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Thursday, November 14, 2013

The Economics of ObamaCare

And, to realize that your own state legislators are to force this on you when the US Constitution says they can't? Our Constitution is the established Rule of Law is the law of the land, not the Supreme Court.

Mises Daily: Thursday, November 14, 2013 by Robert P. Murphy
Editor’s Note: For a more detailed analysis of this topic, sign up for Dr. Murphy’s 4-week online Mises Academy class, beginning November 20. The course will cover the standard arguments for government intervention in health care and health insurance, including the common claim that “socialized medicine works in Europe.” 

Near the end of Human Action Ludwig von Mises declared that it was the “primary civic duty” to learn the teachings of economics. The public’s growing furor over the Patient Protection and Affordable Care Act — popularly known as “ObamaCare” — beautifully illustrates Mises’s point. No one has any business being shocked — shocked! — that millions of Americans will lose their current health insurance (including the present, irritated, writer), because such an outcome was obvious all along. Furthermore, the hilarious snags with are merely a sideshow; the true problems with ObamaCare run much deeper than a malfunctioning website.

The Basic Structure of “ObamaCare”
The Affordable Care Act (ACA) was formally signed into law on March 23, 2010. There are numerous provisions that kick in at various stages, through 2020. For our purposes in this article, there are four key elements of the ACA that merit our attention:
  • Insurers are legally required to provide coverage to all applicants, regardless of medical history, with a partial “community rating” system for premiums, which means that insurers must set premiums based (mostly) on geography and age, rather than sex and (most) pre-existing conditions.
  • Health insurance policies must meet minimum standards (called “essential health benefits”), including no caps on annual or lifetime payments from the insurance companies for an individual policy.
  • Everyone is required to obtain health insurance, except for waivers granted for certain religious groups and those deemed to be unable to afford coverage. Government subsidies and state-based “health exchange markets” will be provided to assist individuals.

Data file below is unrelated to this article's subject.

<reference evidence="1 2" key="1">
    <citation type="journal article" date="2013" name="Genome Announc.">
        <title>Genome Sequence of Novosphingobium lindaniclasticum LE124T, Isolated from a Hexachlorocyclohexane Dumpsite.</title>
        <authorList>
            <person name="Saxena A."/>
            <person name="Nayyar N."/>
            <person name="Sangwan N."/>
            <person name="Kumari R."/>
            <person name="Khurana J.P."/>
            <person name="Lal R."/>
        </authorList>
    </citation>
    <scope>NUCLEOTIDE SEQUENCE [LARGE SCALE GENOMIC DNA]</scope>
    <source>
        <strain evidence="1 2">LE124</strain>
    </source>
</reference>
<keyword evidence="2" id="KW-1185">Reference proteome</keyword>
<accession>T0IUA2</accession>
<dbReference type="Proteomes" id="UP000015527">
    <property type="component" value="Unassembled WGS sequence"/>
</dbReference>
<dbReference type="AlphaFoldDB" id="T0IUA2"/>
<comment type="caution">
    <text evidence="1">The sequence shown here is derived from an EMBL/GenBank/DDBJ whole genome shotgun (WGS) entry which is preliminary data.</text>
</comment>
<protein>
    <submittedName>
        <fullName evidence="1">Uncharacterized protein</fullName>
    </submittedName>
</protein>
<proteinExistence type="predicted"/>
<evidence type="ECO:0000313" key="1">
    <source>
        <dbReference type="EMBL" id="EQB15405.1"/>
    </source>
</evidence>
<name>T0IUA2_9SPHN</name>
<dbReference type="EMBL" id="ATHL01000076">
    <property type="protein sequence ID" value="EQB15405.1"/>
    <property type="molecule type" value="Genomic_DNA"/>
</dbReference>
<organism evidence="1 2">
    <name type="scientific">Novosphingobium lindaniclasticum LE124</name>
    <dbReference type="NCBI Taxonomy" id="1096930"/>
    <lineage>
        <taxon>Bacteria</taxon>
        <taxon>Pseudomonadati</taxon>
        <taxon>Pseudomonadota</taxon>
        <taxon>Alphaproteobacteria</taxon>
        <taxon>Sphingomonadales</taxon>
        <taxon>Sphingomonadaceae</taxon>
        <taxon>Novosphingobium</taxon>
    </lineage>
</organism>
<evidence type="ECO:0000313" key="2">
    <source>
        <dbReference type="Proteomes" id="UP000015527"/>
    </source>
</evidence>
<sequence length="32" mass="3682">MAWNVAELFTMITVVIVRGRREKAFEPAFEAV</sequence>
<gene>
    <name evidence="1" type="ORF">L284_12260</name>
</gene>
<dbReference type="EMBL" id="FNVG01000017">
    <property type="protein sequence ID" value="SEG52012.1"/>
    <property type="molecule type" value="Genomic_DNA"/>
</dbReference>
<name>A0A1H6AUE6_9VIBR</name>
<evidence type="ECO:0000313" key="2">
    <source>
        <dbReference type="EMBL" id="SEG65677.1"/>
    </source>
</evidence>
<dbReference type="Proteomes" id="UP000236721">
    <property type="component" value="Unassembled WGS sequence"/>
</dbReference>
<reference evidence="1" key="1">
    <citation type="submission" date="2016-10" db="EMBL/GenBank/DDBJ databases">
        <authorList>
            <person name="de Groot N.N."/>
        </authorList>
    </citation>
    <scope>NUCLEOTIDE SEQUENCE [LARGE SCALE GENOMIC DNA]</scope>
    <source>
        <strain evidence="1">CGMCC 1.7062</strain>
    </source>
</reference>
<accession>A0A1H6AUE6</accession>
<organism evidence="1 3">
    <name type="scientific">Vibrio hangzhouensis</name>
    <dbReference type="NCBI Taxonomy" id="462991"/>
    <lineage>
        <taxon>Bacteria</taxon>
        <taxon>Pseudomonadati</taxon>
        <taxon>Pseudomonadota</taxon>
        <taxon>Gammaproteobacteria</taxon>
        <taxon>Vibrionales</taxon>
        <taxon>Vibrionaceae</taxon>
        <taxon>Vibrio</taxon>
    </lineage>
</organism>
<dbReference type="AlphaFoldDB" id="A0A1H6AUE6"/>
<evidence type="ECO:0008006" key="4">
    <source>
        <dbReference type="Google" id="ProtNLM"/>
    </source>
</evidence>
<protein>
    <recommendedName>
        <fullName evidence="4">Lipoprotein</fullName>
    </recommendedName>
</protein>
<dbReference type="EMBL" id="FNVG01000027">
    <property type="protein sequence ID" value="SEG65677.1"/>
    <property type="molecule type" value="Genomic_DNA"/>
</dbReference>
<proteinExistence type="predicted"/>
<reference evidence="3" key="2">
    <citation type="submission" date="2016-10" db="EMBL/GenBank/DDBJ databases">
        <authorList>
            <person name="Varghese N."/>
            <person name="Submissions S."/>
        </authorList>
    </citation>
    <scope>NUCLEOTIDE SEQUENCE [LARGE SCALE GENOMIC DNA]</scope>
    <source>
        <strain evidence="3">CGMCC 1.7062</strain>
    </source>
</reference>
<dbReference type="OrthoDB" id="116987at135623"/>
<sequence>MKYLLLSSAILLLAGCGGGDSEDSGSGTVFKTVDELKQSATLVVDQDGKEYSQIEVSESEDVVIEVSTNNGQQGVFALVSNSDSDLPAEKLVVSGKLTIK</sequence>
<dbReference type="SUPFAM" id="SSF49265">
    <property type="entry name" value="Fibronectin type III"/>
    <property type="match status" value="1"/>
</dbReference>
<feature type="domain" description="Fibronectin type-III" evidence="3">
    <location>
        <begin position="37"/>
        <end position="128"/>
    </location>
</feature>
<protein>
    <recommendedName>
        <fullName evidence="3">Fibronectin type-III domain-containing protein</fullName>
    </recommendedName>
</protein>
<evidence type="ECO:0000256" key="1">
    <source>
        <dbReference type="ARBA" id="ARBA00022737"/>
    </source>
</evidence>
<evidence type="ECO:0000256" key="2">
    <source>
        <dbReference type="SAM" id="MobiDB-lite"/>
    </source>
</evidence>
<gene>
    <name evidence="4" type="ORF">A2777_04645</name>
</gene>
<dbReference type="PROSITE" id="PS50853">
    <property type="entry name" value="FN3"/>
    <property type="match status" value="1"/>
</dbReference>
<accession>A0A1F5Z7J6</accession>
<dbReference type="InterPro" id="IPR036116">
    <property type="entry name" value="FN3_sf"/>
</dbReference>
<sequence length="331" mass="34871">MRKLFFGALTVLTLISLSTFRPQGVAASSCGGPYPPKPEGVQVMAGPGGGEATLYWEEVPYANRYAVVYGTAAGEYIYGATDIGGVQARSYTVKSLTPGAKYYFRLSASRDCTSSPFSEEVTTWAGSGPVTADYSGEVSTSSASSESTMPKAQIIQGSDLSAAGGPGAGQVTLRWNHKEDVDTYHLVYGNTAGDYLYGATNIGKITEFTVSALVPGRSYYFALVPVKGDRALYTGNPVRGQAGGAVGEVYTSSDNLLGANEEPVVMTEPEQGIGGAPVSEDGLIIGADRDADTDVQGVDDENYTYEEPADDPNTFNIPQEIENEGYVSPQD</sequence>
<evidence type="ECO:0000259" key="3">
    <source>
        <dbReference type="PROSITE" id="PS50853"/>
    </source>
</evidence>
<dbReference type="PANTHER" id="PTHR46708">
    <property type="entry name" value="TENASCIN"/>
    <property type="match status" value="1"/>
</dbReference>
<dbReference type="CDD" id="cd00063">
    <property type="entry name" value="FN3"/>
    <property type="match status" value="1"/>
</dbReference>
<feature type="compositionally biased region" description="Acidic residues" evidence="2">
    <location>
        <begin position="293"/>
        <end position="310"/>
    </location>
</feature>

• An “employer mandate” penalizes firms with 50 or more employees if they do not offer coverage for their full-time employees, defined as those working 30 or more hours per week.
Intended Consequences
There are reasons for the particular provisions above, which sound superficially sensible (if you don’t know much about economics). Obviously, before the passage of the new law, there were millions of people without health insurance coverage. Although many of them were young and healthy — thinking they could risk going without coverage — many of them wanted coverage but couldn’t obtain it, either because of the price or an outright refusal of coverage because of a pre-existing condition. 

Now, given that the government wanted to mandate that health insurers provide coverage to all applicants, there had to be specific rules on what premiums they could charge, and minimums on the type of policies offered. 

Otherwise, the health insurers could say, “Fair enough, President Obama, we will indeed give a policy to any applicant — even someone with brain cancer. 

It’s just that the annual premium for people with brain cancer will be $2 million, and we will cap our total payment at $100 per year. Who wants to sign up? We’re more than happy to comply with the new mandate.”

Moving down the list, let’s consider the individual mandate, which requires that (just about) every American carries health insurance. The reason for this provision is to avoid what’s known as adverse selection. If health insurers were required to provide coverage to all applicants, with (partial) community rating, and if individuals retained the freedom to buy coverage or not, then the private health insurance companies would quickly go out of business. Healthy people could drop their coverage, saving on the hefty premiums each year, and then apply for health insurance whenever they got sick. This would be analogous to people buying car insurance only after they’d gotten in an accident; it clearly wouldn’t work for any firm to offer insurance in this environment. Finish reading>>